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January 31, 2013
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News for American Chemistry

Top Story 
  • Shell plant a priority for Pa., governor says
    Pennsylvania Gov. Tom Corbett reiterated his support for tax incentives for natural gas firms and consistent permitting procedures. He emphasized the importance of supporting Royal Dutch Shell's proposed facility in the state. "That project, if built, will mean an investment here of $4 million to $6 million in one of our most depressed areas that was once the site of the steel industry that is now gone," Corbett said. American City Business Journals/Pittsburgh (1/30) LinkedInFacebookTwitterEmail this Story
Policy Watch 
  • Swift: ACC's Chemical Activity Barometer foretold weak GDP report
    U.S. gross domestic product declined by 0.1% in the fourth quarter of 2012, according to initial estimates from the Department of Commerce. The slowdown is reflected in the American Chemistry Council's Chemical Activity Barometer, which recorded weak growth in the fourth quarter, said ACC chief economist Kevin Swift. The CAB gained 0.3% in October, slipped 0.8% in November and rose 1% in December. ICIS News (U.K.) (1/31) LinkedInFacebookTwitterEmail this Story
  • Industry alliance welcomes Interior's plan to revise draft fracking rules
    The Department of the Interior's decision to revise its draft hydraulic fracturing regulations is a chance to reconsider burdensome rules, said Kathleen Sgamma of the Western Energy Alliance. "I definitely take it as a positive sign, that they're being more deliberative about it. ... It's a very complex rule. They're trying to do a lot with that rule, and that will have a lot of unintended consequences," Sgamma said. (free content) (1/30) LinkedInFacebookTwitterEmail this Story
  • Sasol moving forward on La. petrochem project
    Sasol is working on engineering and regulatory requirements for its planned ethane cracker and integrated gas-to-liquids plant in Louisiana, said executive André de Ruyter. "We're engaging with any number of contractors on, first of all, front-end engineering and design, the engineering work, project management. We are talking to some of the gas suppliers. We're talking to some of the ethane suppliers. And thus far, the reaction has been very positive," he said. E&E TV (1/29) LinkedInFacebookTwitterEmail this Story
  • Other News
Research & Innovation 
  • BASF's fridge concept uses polyurethanes
    BASF has revealed a refrigerator concept that uses Elastollan thermoplastic polyurethane for insulation and attractive designs. "Rather than produce refrigerators itself, BASF aims to demonstrate with cutting-edge designs all that is possible with PU as a material. Transcending the bounds of pure insulation, it is capable of inspiring refrigerator manufacturers to develop new approaches," BASF said. European Plastics News (U.K.) (1/30) LinkedInFacebookTwitterEmail this Story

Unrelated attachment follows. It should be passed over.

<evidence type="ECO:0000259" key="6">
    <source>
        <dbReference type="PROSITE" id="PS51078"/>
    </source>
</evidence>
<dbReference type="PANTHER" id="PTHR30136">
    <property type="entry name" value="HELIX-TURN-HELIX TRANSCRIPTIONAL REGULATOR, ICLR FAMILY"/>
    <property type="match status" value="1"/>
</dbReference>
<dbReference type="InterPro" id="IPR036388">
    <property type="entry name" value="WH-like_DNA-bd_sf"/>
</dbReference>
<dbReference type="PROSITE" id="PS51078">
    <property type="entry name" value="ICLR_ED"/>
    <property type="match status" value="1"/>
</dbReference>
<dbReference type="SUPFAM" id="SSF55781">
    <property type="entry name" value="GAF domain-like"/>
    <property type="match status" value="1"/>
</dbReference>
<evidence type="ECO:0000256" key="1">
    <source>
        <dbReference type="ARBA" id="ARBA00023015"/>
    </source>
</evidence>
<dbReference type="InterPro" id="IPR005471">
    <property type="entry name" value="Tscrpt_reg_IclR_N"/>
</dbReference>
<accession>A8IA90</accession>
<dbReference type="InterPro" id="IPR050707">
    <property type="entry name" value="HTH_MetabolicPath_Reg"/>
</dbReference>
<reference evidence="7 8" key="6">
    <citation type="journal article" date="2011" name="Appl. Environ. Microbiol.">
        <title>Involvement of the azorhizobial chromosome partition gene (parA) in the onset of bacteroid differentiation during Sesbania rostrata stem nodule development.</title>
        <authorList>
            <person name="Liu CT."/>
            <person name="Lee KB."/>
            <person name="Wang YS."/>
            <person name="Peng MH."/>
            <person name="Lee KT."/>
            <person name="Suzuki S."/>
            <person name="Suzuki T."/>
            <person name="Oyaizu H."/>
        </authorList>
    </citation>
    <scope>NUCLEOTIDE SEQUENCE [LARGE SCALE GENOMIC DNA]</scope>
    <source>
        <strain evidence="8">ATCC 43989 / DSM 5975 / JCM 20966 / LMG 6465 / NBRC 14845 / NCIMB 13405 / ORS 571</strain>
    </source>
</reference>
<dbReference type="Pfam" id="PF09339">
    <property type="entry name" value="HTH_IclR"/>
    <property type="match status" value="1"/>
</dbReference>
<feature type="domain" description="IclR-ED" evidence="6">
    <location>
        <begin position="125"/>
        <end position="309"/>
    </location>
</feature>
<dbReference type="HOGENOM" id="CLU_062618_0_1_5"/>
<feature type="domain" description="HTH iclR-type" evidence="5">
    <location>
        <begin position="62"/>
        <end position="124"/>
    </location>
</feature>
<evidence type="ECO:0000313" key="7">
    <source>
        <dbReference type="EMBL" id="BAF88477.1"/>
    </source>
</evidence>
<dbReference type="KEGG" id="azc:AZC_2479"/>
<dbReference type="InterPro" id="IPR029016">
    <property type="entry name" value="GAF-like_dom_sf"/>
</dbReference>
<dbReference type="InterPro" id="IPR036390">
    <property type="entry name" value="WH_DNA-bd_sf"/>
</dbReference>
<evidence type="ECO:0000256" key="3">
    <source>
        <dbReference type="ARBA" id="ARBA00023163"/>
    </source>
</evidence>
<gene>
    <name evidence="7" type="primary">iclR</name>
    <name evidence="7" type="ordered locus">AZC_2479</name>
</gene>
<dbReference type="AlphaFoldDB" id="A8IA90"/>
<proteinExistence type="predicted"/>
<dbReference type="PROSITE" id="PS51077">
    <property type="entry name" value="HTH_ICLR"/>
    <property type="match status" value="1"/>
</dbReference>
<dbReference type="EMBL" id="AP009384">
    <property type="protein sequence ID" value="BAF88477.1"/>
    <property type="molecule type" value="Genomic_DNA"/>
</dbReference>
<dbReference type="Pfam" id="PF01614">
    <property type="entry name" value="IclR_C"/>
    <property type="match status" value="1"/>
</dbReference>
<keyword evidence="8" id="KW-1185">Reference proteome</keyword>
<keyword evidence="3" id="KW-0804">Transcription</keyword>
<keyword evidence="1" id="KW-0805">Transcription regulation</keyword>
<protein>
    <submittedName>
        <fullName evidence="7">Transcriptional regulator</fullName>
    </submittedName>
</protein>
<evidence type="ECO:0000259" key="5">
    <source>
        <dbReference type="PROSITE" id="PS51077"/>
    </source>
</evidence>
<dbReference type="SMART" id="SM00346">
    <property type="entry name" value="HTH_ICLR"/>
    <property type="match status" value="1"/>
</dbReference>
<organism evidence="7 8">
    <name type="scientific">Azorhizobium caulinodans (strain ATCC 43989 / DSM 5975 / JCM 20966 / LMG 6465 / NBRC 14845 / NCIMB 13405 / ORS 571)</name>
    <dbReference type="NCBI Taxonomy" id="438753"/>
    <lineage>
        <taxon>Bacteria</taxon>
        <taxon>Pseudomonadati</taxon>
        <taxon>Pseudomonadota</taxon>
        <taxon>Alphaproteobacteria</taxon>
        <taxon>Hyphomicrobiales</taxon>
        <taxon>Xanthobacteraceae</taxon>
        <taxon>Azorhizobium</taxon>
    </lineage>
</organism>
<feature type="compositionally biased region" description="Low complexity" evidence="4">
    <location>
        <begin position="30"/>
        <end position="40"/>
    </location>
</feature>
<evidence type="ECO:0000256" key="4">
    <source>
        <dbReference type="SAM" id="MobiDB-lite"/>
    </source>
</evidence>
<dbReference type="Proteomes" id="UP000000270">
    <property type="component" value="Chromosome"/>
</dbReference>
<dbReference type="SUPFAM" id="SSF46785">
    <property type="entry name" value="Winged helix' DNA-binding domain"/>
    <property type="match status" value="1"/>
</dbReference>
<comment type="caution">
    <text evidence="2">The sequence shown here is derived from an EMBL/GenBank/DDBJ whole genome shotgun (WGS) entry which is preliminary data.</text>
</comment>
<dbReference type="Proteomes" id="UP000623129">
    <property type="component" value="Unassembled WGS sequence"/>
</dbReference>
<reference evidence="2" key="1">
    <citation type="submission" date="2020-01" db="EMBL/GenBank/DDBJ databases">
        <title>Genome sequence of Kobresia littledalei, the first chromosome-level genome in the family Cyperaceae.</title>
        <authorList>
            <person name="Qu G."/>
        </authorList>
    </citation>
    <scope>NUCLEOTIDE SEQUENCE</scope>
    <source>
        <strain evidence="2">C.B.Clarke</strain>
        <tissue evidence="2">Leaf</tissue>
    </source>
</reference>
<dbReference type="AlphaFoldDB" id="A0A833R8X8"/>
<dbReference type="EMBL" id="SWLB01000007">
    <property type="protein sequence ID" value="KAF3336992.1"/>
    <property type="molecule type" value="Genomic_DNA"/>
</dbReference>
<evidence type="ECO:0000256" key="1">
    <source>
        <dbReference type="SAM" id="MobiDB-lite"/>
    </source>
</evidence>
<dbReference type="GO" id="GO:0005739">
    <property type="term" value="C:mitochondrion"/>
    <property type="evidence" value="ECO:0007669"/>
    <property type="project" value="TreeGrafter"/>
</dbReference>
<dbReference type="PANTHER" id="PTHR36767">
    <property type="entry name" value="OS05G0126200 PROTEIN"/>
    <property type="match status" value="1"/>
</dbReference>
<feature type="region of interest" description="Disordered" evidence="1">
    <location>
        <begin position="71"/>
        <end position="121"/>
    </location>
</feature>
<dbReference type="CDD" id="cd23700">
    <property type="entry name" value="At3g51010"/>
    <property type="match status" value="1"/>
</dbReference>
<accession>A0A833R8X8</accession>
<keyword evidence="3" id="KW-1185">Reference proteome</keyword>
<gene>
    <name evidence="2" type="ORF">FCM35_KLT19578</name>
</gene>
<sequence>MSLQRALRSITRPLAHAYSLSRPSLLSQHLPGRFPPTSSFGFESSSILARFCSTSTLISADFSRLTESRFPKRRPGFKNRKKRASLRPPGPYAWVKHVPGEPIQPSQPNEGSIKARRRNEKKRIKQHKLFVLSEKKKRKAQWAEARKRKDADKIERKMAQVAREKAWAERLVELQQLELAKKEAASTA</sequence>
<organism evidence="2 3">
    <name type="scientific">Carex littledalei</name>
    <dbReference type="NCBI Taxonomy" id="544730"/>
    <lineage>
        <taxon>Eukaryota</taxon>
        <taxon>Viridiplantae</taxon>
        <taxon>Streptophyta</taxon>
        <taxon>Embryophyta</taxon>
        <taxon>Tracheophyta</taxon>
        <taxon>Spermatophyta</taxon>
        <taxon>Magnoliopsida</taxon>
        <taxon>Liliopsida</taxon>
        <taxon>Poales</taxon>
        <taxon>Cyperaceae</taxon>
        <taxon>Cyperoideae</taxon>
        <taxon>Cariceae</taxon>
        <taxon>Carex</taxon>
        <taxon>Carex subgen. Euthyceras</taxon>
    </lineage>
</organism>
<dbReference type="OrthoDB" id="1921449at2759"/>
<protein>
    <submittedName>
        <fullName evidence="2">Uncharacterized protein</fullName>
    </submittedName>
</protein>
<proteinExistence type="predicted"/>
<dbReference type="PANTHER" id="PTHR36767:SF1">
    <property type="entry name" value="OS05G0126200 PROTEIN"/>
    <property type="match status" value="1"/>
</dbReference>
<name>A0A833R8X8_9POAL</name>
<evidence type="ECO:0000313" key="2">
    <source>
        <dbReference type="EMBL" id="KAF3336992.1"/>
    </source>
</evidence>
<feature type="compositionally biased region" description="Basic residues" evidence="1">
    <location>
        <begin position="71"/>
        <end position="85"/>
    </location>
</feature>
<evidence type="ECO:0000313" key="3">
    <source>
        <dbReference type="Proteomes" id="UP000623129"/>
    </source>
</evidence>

• Other News
Leadership & Management 
  • Are you a gracious boss?
    Bosses often focus so much on showing their strength and assertiveness that they forget to be gracious, writes Kevin Daum. Traits such as humility, empathy and a willingness to defer to others are important parts of modern leadership, Daum argues. "Simply put, the most gracious and powerful leaders are the ones who understand when to step back as a follower and let the most appropriate person lead," he writes. Inc. online (free registration) (1/29) LinkedInFacebookTwitterEmail this Story
  • How big companies can buy better innovation
    Some companies are spinning off standalone businesses in a bid to foster innovation, but such autonomous units can't compete with truly independent startups, writes Scott Anthony. "If a company really wants pure unbridled entrepreneurialism, it should invest in a startup rather than creating a compromised organization that neither has complete freedom nor truly unique capabilities," he argues. Harvard Business Review online/HBR Blog Network (1/29) LinkedInFacebookTwitterEmail this Story
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ACC News 
  • Research: The lack of rail competition and rising rail rates harm chemical and plastic shippers as well as the economy
    Higher rail freight rates driven by a lack of access to competitive rail service are negatively impacting chemical and plastic shippers as well as the U.S. economy, according to a new economic study and industry survey conducted on behalf of the American Chemistry Council. "This new research shows that the lack of rail competition and rising rail freight rates are hurting the chemical industry's ability to meet customer needs, hindering investment decisions, and harming our nation's economy," said Cal Dooley, president and CEO of ACC.

    Read more on the study. LinkedInFacebookTwitterEmail this Story
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